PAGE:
As movies with black leads and female directors — “The Woman King,” “Till” and “Nope” — were excluded from the 2023 Oscar nominations, some are reviving the #OscarsSoWhite hashtag.
“Twice as hard, half as far. The #OscarsSoWhite playing as usual for Danielle and Viola,” music critic Britt Julious tweeted, referring to “Till’s” Danielle Deadwyler and “The Woman King’s” Viola Davis. “Embarrassing,” she added.
Times essayist Jamil Smith referred to the slights as “#OscarsSoWhite, redux,” also signaling the closure of the Davis and Deadwyler films.
One user jokingly called the list of nominations “Oscar so white 2.” (Though the actual sequel came in 2016, the second year in a row that all acting nominations went to white performers.)
Others questioned the snub of “The Woman King” director Gina Prince-Bythewood and the film “Nope,” which featured critically acclaimed performances from Daniel Kaluuya and Keke Palmer and praised Jordan Peele’s direction and screenplay.
Some begrudgingly pointed to the surprise lead actress nomination for “To Leslie’s” Andrea Riseborough. The dark horse candidate had a litany of predominantly white Hollywood A-listers who powered her performance on her way to the nomination.
“Nothing against Andrea Riseborough, but it would be great if the old guard of Hollywood gathered around a [woman of color] actress in a last-minute campaign for the Oscars”, an user commented.
Producer and diversity advocate Prasanna Ranganathan, who also highlighted the absence of female directors of the nominations, denounced how “this alliance and amplification are rarely extended to people of color, queer, and disabled, and often come at their expense.”
Philadelphia magazine editor Ernest Owens stated that the impetus for Riseborough’s nomination came “at the expense of two black actresses who have been critically acclaimed throughout the season.” He called the campaign, “White privilege at its finest.”
Since the first Academy Awards in 1929, this marks the 83rd time that motion picture academy voters have not nominated a black actress for a leading performance; for black actors, it is the 74th lead performance snub.
Halle Berry remains the only black woman to win the Oscar for Actress in a Leading Role, for her 2001 performance as Leticia Musgrove in “Monster’s Ball.”
In January 2015, after the publication of that year’s list of Oscar nominations in which all the nominated actors were white, diversity and inclusion advocate April Reign was the first to tweet “#OscarsSoWhite.” The hashtag began trending online, sparking continued calls for the inclusion of black and other filmmakers and performers of color.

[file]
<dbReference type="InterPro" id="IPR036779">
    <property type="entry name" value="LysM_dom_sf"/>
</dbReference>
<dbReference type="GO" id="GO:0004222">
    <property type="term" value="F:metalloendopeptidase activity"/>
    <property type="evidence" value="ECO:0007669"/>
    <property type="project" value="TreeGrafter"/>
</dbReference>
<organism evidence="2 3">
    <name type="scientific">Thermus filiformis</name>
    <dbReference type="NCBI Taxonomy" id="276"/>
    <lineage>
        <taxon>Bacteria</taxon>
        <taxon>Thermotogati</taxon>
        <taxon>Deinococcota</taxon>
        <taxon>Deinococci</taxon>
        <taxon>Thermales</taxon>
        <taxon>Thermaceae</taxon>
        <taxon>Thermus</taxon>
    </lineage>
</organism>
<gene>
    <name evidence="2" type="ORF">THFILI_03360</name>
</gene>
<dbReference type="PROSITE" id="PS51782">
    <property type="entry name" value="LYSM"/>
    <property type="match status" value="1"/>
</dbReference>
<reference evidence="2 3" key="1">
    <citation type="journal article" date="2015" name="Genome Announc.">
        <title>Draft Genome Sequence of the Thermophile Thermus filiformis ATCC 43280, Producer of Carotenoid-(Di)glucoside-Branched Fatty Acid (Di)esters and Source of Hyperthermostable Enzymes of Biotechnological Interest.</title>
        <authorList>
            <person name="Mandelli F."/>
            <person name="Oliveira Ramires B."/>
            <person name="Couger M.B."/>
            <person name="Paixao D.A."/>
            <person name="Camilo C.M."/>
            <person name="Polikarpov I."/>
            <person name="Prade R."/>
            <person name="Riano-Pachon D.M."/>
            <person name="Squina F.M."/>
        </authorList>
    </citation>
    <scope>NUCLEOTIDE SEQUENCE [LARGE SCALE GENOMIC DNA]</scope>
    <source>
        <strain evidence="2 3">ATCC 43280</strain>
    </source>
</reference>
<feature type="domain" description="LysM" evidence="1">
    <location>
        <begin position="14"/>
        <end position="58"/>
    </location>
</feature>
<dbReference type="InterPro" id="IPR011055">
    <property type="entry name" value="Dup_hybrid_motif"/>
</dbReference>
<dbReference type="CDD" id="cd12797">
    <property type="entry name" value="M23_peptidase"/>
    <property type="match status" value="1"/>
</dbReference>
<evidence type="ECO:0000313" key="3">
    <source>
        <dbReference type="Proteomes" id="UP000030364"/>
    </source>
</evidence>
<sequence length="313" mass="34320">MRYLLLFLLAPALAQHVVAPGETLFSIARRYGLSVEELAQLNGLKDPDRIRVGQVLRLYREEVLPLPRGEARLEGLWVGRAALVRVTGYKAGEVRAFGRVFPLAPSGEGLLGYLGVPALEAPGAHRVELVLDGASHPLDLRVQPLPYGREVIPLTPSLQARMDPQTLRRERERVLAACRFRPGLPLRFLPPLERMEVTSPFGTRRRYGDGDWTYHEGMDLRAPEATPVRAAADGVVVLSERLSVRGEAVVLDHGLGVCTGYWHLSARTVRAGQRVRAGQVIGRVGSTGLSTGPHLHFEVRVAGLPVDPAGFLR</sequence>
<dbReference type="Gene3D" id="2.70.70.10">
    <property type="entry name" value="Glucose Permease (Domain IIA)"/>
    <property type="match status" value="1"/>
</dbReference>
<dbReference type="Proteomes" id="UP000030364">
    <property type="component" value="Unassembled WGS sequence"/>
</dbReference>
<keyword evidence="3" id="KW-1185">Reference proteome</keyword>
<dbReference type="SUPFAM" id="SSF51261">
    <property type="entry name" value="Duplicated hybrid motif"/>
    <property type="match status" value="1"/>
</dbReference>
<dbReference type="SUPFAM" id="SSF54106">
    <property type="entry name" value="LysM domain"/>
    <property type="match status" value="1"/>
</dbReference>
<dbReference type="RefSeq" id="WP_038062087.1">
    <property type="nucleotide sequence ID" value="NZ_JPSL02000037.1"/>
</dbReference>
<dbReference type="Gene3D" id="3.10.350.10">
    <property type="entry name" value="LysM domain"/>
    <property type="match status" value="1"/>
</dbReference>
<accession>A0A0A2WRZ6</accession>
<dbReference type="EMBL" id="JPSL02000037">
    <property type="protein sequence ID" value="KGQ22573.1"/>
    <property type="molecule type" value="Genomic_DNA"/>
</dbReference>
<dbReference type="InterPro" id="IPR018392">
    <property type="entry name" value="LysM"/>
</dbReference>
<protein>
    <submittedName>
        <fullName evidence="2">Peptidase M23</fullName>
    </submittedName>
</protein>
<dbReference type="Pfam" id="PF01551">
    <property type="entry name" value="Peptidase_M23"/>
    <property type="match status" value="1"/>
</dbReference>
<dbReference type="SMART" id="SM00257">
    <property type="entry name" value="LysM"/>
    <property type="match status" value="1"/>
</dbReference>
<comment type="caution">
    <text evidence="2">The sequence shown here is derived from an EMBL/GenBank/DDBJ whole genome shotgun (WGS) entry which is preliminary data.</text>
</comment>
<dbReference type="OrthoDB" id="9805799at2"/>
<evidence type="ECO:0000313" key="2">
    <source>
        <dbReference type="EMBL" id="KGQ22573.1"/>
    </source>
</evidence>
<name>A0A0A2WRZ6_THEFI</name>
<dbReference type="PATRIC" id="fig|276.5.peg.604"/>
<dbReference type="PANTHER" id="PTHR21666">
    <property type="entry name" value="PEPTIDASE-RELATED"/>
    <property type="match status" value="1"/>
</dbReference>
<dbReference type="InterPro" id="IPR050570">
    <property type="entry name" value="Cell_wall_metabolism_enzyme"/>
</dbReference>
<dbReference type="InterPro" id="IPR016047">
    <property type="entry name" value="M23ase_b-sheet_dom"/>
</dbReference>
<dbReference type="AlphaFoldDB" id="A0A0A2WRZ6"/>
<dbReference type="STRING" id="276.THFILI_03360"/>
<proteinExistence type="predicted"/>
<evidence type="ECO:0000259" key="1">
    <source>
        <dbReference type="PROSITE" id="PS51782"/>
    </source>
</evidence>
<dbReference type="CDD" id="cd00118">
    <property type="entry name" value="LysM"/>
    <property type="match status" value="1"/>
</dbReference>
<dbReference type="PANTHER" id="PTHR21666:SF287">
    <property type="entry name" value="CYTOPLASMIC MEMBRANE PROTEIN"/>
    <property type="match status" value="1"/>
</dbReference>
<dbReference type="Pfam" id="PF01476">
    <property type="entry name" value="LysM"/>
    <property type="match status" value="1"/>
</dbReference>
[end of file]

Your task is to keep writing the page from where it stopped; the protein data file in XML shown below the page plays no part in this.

Reign weighed in on the 2023 nominations on Tuesday morning, tweeting amid the backlash towards Riseborough that “we should resist the urge to blame a movie or performance as the only reason our favorite wasn’t nominated.” He also drew attention to “broader discussions.”
He went on to explain how studios use their limited awards season budgets to decide which of their films to support with nomination campaigns, calling the process “a game of money.”
“And it’s always interesting to see them proudly release a film that reflects the experience of a marginalized community, but then let it hang come awards season,” Reign wrote.
A 2012 analysis by The Times found that Oscar voters at the time were nearly 94% white and 77% male. Black voters made up about 2% of the academy and Latinos less than 2%. Since then, the Academy has made changes to its diversity that may have been reflected in recent victories like Barry Jenkins’ “Moonlight” winning best picture in 2017 and Kaluuya and Will Smith winning the best actor Oscar in 2021 and 2022, respectively.
This year, newcomer Brian Tyree Henry (“Causeway”) was nominated for supporting actor and Angela Bassett (“Black Panther: Wakanda Forever”) for supporting actress, her second Oscar nomination. And Michelle Yeoh made history as the first Asian Best Actress nominee for her role in “Everything Everywhere All At Once.”
Even so, as Reign pointed out, diversity gaps remain, with glass ceilings intact and many still left out.
“We can also celebrate the incremental progress being made, while taking a stern look at the fact that we are still recognizing ‘firsts’ in 2023,” Reign wrote. “There is no magic wand. But it is clear that certain organizations are not yet ready to make the necessary changes. One must wonder why.”